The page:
small toy car against a blurred background

What banking could learn from

Financial services firms have spent the last twenty years marketing to customers almost exclusively based on price. Our mortgage prices are lower than theirs. Our savings account could earn you more interest. This investment will give you a better return. But when the price is no longer the advantage, where does the industry turn?

This morning, like most mornings, I drove my daughter to nursery before hightailing it to the station to get the train. The advert was on the radio. You’ve seen the same campaign on TV (probably at x30 as you scan through the adverts).

The message is simple. Yes you could get more for your car if you sold it privately. But will take it off your hands and save you a more important commodity. Time.

And who doesn’t want to save time? We’re all finite. None of us will live forever. Who wants to waste time haggling over a few quid?

A decade ago this kind of marketing messaging might have seemed strange. If you couldn’t advertise that you were cheaper, you had to advertise more features, bigger benefits, more more more.

But as the millennial generation becomes the primary marketing consumer, the game is changing. The need to own more stuff is declining. Societal value is increasingly being placed, not on the things that we can afford, but the stories we can tell. The experiences we have had.

And to have great experiences, to tell interesting stories, we need time. Time to craft and create those moments.

The experience industry is already gathering pace. It goes beyond selling travel packages. It is transcending day-spas and racing track days.

You used to see car adverts about the horsepower, torque and options packages of a particular model. Now they’re about how they connect with the rest of your life (usually through WiFi).

But if everything is sold as an experience, and giving me time is more important than saving me money, how does a bank sell itself?

Sure there are still those consumers who focus solely on price. But with firms like Purple Bricks offering to sell your home without commission, the price war in financial services doesn’t look like one anybody can win.

Many financial services firms are turning to added benefits packages in their current accounts as the answer. Offers and exclusive free stuff. Even experiences.

But is this why you need a current account? Most of us would have to go out of our way to gain value from this “free” stuff. And that doesn’t exactly save me time now does it?

Credit card providers periodically offer rewards if you spend at certain retailers. You have to add it to your card first though, or you don’t get the benefit. That means I now have to spend time looking for the offers and adding them to my card. I don’t care enough to bother.

Packaged travel insurance on a current account often requires that I ring up before I travel. Why? Don’t give me the gift of admin. I’ll return it.

It’s difficult to know how the experience marketing game will play out for financial services. In hindsight, the industry may have been better playing the loyalty and service card from the beginning. A price war was only ever going to end in tears.

But we can’t rewind twenty years and change the strategy. We can’t undo the financial crisis of 2008 that undermined consumer confidence and opened a convenient door for FinTech startups to come dancing through.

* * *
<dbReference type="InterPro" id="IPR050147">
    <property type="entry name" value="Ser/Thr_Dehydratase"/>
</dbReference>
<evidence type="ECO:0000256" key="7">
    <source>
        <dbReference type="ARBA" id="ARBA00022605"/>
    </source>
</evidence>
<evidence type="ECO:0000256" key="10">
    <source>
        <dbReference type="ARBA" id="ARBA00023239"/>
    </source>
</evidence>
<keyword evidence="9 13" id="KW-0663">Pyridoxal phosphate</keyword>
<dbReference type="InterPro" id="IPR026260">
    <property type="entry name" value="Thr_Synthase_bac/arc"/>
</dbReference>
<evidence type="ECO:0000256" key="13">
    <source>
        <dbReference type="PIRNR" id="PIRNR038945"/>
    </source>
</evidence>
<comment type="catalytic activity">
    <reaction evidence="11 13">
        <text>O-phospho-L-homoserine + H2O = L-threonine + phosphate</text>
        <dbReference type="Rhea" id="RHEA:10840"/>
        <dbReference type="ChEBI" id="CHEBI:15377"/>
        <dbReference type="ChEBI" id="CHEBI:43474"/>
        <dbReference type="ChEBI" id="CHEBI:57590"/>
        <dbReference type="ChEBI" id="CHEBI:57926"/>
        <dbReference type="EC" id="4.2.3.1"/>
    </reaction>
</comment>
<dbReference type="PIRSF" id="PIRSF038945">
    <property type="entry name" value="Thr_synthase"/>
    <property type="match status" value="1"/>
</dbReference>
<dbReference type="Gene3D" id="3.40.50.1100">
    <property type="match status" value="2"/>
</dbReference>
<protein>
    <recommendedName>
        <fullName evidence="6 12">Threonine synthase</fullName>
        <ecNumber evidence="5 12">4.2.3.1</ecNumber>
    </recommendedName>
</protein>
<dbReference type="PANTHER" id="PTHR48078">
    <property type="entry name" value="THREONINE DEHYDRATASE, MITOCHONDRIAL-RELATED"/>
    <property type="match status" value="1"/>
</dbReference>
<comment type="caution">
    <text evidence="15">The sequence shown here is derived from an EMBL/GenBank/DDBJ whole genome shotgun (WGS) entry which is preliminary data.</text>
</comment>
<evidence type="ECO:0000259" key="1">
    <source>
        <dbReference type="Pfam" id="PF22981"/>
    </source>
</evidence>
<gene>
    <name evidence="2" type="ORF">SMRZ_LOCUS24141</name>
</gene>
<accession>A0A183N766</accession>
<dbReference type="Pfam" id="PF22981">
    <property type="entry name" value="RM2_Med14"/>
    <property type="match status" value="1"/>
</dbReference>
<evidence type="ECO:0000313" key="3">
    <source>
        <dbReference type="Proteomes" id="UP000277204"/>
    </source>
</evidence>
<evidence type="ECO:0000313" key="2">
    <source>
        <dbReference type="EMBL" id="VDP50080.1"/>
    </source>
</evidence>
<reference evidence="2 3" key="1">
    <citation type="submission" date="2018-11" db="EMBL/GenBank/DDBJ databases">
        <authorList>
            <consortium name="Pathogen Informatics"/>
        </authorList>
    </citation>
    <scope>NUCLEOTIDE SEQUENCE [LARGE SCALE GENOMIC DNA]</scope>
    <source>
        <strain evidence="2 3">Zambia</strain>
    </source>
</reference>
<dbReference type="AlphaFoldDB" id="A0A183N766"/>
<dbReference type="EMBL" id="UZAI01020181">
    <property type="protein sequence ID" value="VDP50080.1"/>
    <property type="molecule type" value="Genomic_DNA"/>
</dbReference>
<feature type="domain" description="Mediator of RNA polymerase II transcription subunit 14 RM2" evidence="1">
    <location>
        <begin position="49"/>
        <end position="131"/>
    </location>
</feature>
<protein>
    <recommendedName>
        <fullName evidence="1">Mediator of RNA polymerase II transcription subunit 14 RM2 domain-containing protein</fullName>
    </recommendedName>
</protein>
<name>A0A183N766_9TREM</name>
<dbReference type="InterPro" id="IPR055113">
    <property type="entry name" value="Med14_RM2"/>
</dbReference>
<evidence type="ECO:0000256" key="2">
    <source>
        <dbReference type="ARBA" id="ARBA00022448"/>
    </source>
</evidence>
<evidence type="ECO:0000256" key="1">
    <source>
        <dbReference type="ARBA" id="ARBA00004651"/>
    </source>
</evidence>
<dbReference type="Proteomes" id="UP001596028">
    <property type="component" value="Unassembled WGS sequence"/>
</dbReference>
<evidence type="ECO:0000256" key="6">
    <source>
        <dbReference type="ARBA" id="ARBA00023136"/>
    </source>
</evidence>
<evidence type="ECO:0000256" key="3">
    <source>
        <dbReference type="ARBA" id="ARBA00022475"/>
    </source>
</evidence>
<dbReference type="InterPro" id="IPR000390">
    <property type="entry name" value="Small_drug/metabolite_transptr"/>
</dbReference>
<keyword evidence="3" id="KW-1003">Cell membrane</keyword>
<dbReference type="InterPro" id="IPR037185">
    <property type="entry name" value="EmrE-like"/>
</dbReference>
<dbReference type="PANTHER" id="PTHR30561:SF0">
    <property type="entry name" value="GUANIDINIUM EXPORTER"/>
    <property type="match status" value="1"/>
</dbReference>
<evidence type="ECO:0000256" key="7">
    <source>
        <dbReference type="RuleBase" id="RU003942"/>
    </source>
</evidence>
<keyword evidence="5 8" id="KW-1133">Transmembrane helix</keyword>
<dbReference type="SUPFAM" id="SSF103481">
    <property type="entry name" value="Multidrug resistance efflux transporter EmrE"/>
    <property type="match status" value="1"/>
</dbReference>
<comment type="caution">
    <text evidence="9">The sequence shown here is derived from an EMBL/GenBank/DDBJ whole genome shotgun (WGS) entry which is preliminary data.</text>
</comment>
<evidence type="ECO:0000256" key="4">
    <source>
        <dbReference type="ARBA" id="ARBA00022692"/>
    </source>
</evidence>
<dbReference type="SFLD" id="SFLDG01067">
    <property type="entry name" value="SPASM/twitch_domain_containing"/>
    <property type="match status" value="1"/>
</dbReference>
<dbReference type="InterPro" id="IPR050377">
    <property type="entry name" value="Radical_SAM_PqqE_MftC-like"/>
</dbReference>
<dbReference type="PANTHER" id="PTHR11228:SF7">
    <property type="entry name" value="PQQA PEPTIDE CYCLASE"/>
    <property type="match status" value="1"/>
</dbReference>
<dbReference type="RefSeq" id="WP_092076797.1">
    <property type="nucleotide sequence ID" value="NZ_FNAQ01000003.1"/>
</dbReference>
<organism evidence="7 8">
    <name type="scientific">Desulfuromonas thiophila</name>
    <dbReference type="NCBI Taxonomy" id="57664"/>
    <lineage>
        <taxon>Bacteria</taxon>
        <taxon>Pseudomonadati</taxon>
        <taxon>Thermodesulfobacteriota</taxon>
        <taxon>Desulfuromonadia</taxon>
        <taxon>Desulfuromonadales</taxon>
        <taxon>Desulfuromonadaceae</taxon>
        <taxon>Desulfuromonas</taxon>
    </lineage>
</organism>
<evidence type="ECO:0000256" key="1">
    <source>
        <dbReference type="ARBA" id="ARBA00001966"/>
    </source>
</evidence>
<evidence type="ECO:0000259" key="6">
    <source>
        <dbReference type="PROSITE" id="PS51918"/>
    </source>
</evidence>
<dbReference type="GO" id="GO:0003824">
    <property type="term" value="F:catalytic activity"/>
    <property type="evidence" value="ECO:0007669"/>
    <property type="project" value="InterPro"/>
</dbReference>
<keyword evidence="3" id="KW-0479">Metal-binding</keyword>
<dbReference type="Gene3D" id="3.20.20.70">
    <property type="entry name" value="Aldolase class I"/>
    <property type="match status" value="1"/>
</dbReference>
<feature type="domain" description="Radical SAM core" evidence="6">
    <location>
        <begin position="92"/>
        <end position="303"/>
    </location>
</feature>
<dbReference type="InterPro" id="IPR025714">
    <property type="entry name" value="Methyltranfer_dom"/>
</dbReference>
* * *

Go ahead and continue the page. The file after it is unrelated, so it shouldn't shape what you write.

What we need is a new plan. A new way of thinking. A new way to position an industry that must balance complex regulation, falling revenue margins and evolving consumer expectations.

But one thing is fairly clear in my mind. Banks have something that few can compete on. They know where you spend your money and thus, they can work out where you spend your time. And this is likely the single biggest opportunity for financial services firms.

However, it’s one that is largely untapped. That won’t last though. Firms are scrabbling against the backdrop of MIIFID II, PSD 2, GDPR and competing strategic priorities to solve the new marketing problem of the moment; personalisation.

Personalisation means different things to different people. For me, the best description is simple.

Demonstrate that you understand me. Time your messages to suit my circumstances not your business revenue targets. Give me what I want, not what you’re selling.

Know what I want before I tell you. Predict my behaviour accurately and give me real time value without me breaking stride. Don’t get in my way, get everyone else out of it.

Whilst everyone else is trying to translate their product marketing strategy into an experience one, financial services firms should be using the treasure trove of transaction data they have to predict what people need and want. And then give it to them. Simply and without additional admin.

This isn’t just a game for Banks to play, and so they better get a wriggle on. Google already knows a huge amount about us, as does Amazon and other large data-centric companies.

If they were to get their hands on detailed transaction information, it’s likely that they would be able to provide greater experience-led services than the banks themselves.

Did someone say open banking? Tick-tock.

Published by

Steven Hewlett-Light

An experienced, adaptable and creative leader with significant experience in banking across digital and project management disciplines. A proven delivery record on complex and challenging projects, a good understanding of web management, UX/UI, SEO and Copywriting. A strategist with a healthy passion for innovating new ideas and ways of working.

Leave a Reply

Your email address will not be published. Required fields are marked *